Wednesday, December 28, 2005

more sociological practice thoughts (so i wont forget)

in response to a colleague...

I do think that there are social change principles that can be identified and then interventions developed in concert with those principles that will result in social change. I think this is a very realistic and reasonable goal for applied soc/soc practice.

in response to another colleague...

I am familiar with Rokeach's work -- even used it in a class; I am also familar with how values change. My point (in these apparent last 90 days) that a trip to the library WON'T assist, because it doesn't exist, is empirical applied sociological literature on the efficacy of these methods to facilitate change.

I know that there are numerous disparate interventions that exist; to my knowledge, they do not exist in a "social change" handbook, nor have they been empirically evaluted for their efficacy. I am simply advocating for the development of both of those things.

If you recall (I guess it was 90 days ago), i posted a little test...i'll update it using your example -- ask an applied sociologist to provide you with five empirically validated ways that they can change values in 30 seconds or less and see what happens. Other professional change folk (physicians, counselors, etc.) would probably pass a similar test in their respective disciplines. I wonder how many of us could?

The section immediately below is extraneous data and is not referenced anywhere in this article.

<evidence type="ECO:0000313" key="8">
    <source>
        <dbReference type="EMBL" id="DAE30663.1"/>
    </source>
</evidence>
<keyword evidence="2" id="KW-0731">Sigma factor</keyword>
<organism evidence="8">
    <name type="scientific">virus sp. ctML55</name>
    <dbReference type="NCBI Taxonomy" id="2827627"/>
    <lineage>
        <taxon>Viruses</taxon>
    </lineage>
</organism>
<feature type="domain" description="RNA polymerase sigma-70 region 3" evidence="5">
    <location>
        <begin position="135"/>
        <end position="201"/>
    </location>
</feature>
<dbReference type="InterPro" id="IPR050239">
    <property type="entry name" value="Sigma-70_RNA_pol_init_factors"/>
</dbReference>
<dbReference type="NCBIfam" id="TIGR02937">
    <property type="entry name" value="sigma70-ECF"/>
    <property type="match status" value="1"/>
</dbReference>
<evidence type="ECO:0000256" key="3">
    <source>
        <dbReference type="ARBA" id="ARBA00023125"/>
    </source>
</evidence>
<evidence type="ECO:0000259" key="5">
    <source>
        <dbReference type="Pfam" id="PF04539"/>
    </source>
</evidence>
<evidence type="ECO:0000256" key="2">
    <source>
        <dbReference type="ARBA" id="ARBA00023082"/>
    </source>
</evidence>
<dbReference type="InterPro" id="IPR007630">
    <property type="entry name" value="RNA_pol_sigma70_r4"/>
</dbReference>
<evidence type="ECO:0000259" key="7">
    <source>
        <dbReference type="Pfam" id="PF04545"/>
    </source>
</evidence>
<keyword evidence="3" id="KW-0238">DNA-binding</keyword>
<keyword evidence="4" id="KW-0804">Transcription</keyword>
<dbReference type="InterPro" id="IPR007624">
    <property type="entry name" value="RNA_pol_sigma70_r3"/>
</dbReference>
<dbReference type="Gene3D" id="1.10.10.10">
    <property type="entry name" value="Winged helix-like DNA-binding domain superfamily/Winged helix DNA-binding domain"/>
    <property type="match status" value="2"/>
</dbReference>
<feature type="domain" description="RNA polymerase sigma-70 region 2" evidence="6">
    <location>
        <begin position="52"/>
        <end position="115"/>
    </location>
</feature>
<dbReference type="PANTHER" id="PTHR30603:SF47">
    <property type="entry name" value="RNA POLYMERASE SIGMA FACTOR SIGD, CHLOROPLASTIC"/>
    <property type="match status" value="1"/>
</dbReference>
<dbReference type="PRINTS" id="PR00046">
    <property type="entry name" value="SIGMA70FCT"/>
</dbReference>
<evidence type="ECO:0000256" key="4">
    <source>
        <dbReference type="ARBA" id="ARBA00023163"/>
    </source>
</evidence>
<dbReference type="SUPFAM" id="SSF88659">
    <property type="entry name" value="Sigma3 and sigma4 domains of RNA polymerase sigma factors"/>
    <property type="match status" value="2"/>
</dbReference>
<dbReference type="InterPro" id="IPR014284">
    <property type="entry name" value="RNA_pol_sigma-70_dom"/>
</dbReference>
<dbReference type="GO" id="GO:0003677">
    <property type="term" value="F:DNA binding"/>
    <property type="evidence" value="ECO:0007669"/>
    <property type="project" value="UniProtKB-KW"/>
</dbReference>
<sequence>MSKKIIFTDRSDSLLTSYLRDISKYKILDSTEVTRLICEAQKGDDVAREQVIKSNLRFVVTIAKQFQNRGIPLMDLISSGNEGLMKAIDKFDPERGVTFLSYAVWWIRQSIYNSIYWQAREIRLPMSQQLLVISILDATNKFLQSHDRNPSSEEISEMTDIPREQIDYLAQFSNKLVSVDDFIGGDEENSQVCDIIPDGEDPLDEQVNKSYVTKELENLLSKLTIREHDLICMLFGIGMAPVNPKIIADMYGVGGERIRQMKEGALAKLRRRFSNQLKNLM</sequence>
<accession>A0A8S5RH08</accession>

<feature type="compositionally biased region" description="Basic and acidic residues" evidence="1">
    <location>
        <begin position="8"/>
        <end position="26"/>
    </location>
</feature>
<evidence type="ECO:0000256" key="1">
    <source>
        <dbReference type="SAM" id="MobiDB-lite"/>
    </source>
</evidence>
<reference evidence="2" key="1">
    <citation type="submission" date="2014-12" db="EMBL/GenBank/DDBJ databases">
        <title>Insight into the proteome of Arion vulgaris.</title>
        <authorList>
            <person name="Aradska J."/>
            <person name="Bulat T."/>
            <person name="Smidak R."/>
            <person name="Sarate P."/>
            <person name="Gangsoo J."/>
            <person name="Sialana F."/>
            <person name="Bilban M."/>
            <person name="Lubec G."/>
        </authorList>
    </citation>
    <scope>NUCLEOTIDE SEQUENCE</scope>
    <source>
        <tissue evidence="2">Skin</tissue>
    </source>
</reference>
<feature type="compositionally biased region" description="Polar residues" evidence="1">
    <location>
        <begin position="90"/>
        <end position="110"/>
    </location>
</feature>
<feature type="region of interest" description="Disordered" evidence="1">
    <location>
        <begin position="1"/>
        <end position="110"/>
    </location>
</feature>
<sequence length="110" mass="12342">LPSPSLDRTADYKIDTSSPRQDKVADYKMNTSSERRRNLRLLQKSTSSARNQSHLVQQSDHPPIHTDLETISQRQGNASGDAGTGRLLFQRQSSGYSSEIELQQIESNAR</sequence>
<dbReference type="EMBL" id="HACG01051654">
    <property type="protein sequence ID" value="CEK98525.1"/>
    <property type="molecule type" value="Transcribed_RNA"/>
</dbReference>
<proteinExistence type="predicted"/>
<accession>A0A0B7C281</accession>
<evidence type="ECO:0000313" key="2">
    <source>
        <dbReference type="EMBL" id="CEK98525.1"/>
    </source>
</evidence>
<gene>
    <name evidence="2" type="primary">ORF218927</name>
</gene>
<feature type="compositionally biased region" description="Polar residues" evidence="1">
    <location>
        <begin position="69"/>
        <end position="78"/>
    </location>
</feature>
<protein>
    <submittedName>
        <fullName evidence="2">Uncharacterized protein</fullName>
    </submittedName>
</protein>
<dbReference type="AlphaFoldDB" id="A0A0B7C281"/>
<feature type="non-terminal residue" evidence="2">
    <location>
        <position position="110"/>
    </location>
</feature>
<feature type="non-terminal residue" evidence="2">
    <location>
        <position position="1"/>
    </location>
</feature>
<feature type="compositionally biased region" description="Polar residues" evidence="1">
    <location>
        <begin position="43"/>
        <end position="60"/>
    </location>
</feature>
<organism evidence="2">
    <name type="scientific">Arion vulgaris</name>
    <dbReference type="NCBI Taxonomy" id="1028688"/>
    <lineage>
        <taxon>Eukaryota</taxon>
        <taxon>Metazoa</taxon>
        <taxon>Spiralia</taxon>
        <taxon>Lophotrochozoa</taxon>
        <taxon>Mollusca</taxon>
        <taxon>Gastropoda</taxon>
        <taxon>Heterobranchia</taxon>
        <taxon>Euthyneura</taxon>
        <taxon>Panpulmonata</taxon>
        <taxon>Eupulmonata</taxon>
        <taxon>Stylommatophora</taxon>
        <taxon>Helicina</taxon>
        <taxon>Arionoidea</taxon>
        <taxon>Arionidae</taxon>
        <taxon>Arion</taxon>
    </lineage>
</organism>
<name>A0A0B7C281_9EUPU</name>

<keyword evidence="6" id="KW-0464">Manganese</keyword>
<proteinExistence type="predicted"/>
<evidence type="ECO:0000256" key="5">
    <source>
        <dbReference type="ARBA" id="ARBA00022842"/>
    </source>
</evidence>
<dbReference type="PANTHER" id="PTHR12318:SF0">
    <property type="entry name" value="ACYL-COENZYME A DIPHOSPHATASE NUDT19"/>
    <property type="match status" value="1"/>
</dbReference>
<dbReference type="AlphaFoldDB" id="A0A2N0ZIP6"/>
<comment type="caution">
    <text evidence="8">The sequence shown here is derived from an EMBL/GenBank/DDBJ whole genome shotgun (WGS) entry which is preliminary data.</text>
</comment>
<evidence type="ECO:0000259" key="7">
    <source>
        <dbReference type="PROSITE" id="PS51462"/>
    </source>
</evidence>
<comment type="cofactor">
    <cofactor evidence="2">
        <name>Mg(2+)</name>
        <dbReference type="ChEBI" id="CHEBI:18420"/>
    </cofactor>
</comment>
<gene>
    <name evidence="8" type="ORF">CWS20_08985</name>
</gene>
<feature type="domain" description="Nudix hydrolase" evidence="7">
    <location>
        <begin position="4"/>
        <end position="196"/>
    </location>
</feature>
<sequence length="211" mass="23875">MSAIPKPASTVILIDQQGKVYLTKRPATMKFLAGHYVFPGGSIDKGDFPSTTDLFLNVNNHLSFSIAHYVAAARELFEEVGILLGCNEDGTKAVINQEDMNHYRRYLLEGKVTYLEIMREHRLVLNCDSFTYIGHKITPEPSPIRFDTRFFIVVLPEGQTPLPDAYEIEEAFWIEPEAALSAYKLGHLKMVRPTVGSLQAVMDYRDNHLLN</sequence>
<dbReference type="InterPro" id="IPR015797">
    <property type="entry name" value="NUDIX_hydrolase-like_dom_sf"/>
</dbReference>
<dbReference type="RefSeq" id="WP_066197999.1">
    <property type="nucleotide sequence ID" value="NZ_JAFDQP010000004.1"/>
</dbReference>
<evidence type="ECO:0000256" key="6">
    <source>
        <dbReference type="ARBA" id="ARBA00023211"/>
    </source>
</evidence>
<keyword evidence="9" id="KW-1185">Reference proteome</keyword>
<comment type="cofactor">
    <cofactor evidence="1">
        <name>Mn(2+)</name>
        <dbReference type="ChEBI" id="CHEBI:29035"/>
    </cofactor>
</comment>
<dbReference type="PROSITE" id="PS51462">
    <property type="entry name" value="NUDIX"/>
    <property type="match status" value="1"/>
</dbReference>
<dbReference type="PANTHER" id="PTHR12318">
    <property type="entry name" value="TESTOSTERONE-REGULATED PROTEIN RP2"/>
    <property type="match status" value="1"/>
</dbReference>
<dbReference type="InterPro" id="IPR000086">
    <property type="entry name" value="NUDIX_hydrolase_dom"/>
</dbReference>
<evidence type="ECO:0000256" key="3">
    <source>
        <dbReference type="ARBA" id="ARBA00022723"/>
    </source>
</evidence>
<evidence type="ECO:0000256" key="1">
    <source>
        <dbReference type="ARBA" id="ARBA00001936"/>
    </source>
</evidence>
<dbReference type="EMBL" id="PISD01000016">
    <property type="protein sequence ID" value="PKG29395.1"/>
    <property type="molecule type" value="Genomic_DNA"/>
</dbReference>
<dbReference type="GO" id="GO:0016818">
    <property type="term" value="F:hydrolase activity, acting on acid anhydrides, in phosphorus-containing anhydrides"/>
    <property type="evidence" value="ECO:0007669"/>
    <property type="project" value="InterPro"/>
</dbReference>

Yes, I know that the discipline is young, however, like much of our parent discipline, we seem to lack some agreement on how to proceed in regards to developing it as a science. Maybe some don't want it to be a "scientific" enterprise; that's fine, too. I do because otherwise we have only anecdotal and experiential data to fall upon in determing our course of intervention. Not bad things, but I feel much more comfortable when working with someone, attempting to facilitate change with/for them, when i know that the methods i am using have some empirical backing.

i know this FROM experience working with substance abusers -- it was a heck of a lot more reassuring using evidence-driven change methods than just shooting from the hip using theory and or a smattering of "this seems to have worked in the past;" also nice for liability purposes.

"What are the principles of social change?" seems to be a good place to start. Finding out what they are, through empirical means is IMO, the way to go. I am planning on proceeding in this direction; if others are, too, maybe we can build something together.

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